Falcon volleyball digging for the cure
October 11, 2012
For the last five years, the UW-River Falls and the WIAC volleyball teams have participated in a breast cancer awareness match called “Dig for the Cure.” While “Dig for the Cure” hopes to raise money for breast cancer research, for one volleyball player, the event means celebrating her hero, her mother.
Mackenzie Suda, a senior from Ham Lake, Minn. has been through tough volleyball matches throughout her career, but that pales in comparison to the tough time her mother and family went through when Debi Suda was diagnosed with stage two breast cancer in November of 2009.
Debi found out about her cancer when she went in for a physical and mammogram and they found a mass, which was cancer. She was diagnosed, had surgery, went through chemotherapy, radiation therapy and is currently doing biological therapy and treating lymphedema. Although Mackenzie said it was the hardest thing her family had to go through, she said that the closeness of her family helped them get through it, together.
“It was my freshman year of college, so it was tough being away from my mom,” said Mackenzie. “But me and my sister, Alexandra, who goes to UWRF as well, made as many appointments as we possibly could. My mother is my hero. She went through hell and back.”
Debi is now a little over two years cancer free, and will be recognized at UWRF’s upcoming “Dig for the Cure” volleyball match against UW-Eau Claire. The match will take place at 7 p.m. on Wednesday, Oct. 17 at the Karges Center.
According to the WIAC website, each of the nine WIAC teams will be involved in at least one promotional event throughout the month of October.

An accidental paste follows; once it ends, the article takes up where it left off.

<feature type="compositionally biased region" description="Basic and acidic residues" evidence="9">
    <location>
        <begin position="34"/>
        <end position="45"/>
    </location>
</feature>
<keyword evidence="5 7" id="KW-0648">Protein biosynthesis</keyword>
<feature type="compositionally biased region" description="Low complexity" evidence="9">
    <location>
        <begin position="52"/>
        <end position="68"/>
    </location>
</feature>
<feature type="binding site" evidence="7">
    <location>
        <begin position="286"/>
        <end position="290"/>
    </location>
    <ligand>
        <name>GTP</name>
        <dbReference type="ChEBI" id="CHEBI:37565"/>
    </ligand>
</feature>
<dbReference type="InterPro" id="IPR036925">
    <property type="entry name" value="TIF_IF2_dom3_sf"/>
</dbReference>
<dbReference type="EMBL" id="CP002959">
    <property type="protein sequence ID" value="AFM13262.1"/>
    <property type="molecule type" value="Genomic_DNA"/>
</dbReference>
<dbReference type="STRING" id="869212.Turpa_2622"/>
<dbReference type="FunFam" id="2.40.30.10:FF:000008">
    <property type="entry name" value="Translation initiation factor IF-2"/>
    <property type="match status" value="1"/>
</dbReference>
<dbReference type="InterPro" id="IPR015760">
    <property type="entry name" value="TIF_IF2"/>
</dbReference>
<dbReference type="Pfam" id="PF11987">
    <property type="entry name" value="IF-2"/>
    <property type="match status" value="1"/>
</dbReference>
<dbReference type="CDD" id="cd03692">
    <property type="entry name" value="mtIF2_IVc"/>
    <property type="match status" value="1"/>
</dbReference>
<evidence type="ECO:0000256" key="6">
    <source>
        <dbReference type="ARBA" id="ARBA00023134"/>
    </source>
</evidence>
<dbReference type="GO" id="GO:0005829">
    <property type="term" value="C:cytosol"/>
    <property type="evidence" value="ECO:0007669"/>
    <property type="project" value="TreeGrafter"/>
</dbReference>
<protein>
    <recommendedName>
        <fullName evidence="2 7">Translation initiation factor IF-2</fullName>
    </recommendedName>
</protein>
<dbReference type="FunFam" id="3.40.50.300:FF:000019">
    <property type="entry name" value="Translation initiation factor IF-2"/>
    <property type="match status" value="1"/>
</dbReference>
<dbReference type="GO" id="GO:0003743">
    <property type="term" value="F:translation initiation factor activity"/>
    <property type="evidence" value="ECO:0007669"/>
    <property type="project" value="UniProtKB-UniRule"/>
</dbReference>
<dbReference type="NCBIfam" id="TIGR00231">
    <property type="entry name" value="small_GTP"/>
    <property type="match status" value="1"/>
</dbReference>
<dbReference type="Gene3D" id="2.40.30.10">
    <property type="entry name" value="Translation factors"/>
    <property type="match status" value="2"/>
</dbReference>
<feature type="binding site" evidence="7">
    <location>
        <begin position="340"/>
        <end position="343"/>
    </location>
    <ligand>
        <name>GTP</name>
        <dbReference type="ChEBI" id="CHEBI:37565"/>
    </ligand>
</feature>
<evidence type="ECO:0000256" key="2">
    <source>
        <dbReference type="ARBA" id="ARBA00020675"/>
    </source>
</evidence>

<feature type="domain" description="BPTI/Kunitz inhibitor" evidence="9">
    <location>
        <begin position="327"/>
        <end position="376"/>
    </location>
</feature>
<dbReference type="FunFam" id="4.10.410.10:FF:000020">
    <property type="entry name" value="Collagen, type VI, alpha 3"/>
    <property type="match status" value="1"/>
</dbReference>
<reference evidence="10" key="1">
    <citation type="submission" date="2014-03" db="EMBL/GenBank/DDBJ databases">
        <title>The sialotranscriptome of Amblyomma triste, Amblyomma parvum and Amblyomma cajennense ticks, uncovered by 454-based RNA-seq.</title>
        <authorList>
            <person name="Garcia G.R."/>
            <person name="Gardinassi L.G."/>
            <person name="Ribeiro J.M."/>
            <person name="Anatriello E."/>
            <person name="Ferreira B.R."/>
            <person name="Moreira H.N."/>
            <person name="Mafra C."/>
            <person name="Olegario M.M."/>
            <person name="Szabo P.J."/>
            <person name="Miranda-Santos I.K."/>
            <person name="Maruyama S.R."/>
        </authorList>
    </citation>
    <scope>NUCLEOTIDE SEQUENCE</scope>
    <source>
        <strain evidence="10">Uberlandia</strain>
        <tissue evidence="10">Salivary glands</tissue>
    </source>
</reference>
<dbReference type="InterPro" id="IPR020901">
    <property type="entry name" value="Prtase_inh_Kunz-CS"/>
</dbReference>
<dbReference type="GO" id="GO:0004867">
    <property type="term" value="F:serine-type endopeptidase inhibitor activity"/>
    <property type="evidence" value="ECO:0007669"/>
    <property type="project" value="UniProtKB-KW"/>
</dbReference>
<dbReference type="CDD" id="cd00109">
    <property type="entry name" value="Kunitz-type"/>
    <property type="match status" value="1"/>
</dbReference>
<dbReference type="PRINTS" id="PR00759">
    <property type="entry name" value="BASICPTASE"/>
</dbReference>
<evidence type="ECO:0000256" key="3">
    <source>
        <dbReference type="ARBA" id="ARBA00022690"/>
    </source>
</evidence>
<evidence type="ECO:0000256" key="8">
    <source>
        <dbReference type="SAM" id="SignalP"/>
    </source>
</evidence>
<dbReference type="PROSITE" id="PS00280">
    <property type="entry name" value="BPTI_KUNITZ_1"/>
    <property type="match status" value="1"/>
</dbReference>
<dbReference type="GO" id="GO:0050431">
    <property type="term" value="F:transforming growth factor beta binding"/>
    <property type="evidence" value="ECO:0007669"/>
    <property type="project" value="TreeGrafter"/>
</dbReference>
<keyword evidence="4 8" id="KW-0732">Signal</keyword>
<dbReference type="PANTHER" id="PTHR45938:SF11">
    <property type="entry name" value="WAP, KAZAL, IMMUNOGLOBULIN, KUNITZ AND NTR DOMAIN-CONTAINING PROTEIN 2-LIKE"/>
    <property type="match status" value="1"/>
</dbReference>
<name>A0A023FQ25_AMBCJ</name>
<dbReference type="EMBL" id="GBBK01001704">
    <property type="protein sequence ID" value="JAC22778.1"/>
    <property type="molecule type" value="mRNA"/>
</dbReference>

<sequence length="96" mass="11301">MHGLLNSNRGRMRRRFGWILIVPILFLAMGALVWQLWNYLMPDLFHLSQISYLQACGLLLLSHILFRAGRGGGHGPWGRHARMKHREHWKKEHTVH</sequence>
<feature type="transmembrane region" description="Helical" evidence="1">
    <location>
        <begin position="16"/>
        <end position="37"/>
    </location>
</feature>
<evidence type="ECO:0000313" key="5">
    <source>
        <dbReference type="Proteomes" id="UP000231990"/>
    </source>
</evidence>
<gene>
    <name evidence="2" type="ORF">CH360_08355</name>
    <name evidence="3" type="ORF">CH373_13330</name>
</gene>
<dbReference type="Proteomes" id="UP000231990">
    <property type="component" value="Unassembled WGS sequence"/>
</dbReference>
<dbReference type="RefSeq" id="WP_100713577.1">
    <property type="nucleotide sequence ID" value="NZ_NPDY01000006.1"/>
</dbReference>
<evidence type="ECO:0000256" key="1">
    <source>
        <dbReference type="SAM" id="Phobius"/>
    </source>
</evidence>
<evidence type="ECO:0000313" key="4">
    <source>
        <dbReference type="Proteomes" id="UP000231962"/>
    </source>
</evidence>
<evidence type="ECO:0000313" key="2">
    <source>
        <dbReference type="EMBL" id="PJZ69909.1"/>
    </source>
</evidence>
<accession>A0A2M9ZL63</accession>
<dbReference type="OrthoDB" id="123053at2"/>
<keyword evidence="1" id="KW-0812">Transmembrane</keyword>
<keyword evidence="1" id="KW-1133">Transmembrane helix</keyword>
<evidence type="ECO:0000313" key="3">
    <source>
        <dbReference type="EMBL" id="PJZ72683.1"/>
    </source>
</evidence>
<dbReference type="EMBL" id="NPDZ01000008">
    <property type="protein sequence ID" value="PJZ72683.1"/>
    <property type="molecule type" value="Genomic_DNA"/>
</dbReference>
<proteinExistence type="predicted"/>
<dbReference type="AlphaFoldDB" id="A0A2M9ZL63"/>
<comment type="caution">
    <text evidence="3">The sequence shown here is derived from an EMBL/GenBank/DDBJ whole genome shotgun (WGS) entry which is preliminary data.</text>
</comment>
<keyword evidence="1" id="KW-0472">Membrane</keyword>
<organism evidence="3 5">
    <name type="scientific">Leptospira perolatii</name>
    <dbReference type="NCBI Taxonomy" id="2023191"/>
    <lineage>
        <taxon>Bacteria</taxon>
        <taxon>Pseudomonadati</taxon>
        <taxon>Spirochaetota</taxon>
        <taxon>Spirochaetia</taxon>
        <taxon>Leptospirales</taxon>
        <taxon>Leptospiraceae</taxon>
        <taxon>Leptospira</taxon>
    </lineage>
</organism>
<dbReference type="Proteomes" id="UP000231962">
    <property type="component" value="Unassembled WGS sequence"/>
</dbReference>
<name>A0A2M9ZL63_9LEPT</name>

Over the past four seasons, conference teams have raised $88,142 in support of breast cancer awareness.
Last year, UWRF raised $4,000. Spectators are encouraged to wear pink clothing in support of all those affected by breast cancer.
Falcon Head Coach Patti Ford said this an opportunity for the volleyball community to rally around a great cause.
“Breast cancer affects women of all ages, and sometimes we forget about the affect it has on the people in our lives,” said Ford. “Personally, I love this because I know several women (survivors) who are family members, close friends and volleyball coaches. Their fight and their journeys have all made an impact on my life in some way or another.” Mackenzie said that she has learned a lot in the last couple of years and is proud to support breast cancer awareness.
“Because of events like this,” she said, “It is an easier road for those that have gone through it, are going through it, or will go through it. I have learned that even the littlest act of kindness can change and save a life. This is a game I look forward to every year and am proud of the fact that my whole team is on board,” said Mackenzie. Coach Ford is proud of her team’s efforts throughout the last five years in raising awareness, which is the ultimate goal of “Dig for the Cure.” She credited them with planning the event, and said it was the players’ idea to share a survivor story like Debi’s.
Mackenzie said that while sharing her message with the campus community, she hopes that others will be able to find strength and comfort in knowing others are there for you. “If someone you love is diagnosed with breast cancer, or any kind of cancer for that matter, it doesn’t mean it is a death sentence,” said Mackenzie. “It’s all about positive attitude, finding your inner strengths and surrounding yourself with the ones you love. Know how to be grateful and know how blessed you are. Prayers can get you through anything.”
She also stressed the importance of educating yourself on the disease so you can make good decisions on your plan of treatment and that if anyone takes anything out of the “Dig for the Cure” event, it is that education and early screening are key.
“Even though we had lots of tears, we had plenty of laughs along the way, which I know my mom appreciated. Along with my dad and sister, I helped nurse my mom. I am so glad I could be a part of getting her healthy because those are personal times that won’t be forgotten. We pray for the newly diagnosed women and hope they will be as lucky as we are.”